I spend the day after Thanksgiving in pajamas, designing and ordering our Christmas card on Minted and photo gifts for the family on Shutterfly and Mixbook, noshing on leftovers and filling my virtual shopping bags with deals for Cyber Monday. This year, I’ve got some major purchasing to do at the Apple Store, American Girl  website and Ikea kids section, and I assume there will be a few irresistible items for myself at Nordstrom, Lands’ End and Old Navy, too.

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Here’s a sneak peek of our holiday card photos, courtesy of TDM Photography, our go-to photographer for family photos. I’m so thrilled with how they turned out, and I can’t wait to get my hands dirty designing the perfect card for friends and family this week! I love Minted for their unique designs, their support of independent artists, and the fact that they let you keep an online address book of all your contacts, and will address your holiday cards for FREE, in a style that matches your card design. How easy is that, working mamas??

finals (32 of 32).jpg

Mixbook has become my preferred design site for creating beautiful, high-quality photo books. Their pages and bindings are top notch, the photo resolution is consistently high and the colors true, and the materials stand up to lots of handling without warping or fading. This Cyber Monday, enjoy 55% off!

kid-friendly · Recipes

Classic Baked Ziti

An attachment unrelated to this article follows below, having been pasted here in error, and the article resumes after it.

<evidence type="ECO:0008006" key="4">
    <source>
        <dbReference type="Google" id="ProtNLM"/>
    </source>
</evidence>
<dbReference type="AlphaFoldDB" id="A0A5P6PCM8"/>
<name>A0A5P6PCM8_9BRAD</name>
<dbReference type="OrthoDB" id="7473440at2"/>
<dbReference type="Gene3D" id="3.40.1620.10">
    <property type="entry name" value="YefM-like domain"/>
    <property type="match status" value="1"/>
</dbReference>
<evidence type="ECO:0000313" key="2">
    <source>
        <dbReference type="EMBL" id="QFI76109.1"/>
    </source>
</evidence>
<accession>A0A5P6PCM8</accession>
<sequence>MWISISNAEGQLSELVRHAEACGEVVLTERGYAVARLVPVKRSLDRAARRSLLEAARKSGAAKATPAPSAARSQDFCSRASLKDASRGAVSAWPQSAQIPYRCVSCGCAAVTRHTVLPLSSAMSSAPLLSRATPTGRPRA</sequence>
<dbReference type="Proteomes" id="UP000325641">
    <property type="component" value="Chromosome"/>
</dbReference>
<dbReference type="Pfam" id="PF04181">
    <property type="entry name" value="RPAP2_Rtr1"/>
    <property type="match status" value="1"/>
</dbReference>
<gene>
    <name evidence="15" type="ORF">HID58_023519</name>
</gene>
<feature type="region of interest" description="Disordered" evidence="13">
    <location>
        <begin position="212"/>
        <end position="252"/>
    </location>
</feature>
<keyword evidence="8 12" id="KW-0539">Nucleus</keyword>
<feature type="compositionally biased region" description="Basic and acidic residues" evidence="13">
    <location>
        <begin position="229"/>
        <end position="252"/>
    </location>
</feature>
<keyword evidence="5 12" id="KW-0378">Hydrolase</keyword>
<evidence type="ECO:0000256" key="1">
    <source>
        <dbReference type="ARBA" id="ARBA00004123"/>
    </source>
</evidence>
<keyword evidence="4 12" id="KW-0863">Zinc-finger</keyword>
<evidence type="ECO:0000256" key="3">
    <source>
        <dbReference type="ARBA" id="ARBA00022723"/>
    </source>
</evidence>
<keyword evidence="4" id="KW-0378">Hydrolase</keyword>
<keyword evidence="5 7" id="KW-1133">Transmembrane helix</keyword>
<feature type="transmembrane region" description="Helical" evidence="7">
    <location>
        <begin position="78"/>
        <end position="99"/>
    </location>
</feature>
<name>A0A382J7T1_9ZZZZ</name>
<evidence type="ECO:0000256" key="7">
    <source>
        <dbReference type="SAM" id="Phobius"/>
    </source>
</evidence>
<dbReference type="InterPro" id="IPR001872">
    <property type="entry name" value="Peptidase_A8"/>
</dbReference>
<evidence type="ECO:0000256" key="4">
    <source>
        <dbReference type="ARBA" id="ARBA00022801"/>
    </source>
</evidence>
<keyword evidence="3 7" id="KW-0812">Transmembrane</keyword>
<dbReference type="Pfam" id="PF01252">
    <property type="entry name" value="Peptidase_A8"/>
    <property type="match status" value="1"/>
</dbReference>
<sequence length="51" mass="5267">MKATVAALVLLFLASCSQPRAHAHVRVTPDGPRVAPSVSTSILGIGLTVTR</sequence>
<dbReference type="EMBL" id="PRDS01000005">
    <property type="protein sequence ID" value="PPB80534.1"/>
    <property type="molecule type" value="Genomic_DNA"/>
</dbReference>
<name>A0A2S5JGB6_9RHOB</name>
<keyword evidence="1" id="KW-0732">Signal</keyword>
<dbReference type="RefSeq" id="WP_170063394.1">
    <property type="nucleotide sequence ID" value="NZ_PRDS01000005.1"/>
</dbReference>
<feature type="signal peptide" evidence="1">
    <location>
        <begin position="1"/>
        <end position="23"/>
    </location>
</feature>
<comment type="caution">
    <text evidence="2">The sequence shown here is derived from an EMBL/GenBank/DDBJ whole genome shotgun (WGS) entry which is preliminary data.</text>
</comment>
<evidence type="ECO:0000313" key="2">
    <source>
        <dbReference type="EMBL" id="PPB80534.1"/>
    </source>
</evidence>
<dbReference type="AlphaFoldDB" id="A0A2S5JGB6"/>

I dread the onset of winter with its cold, dark, depressing ways, and anyone with little kids can tell you the havoc daylight saving time wreaks on family sleep schedules. We had an oddly warm fall here in New England; it was 70 degrees out Monday, when I started writing this, and as nice as that felt, I’m ready for the casseroles to start showing up again — even if Mother Nature isn’t. I’ve also been ready to dig into hibernation food for months now!

In that spirit, I’ve made this wonderfully simple Baked Ziti a lot this fall, including for potlucks, Sunday dinner, and for friends with new babies.


This makes the perfect dish for visiting a newborn: it is comforting, filling, and reheats very easily, and can be eaten with one hand while holding a baby. It can also be frozen if your friends don’t have room to eat it right away. As a bonus, little kids like it, too, which is always an implicit goal of any recipe I post! Georgia simply gobbles this up, and it’s one of Mark’s, favorites, too. Win-win.

Classic Baked Ziti.png

This recipe was inspired by Smitten Kitchen with a few adaptations to make it my own.

Cook time: 30 minutes    Serves: 4-6

Classic Baked Ziti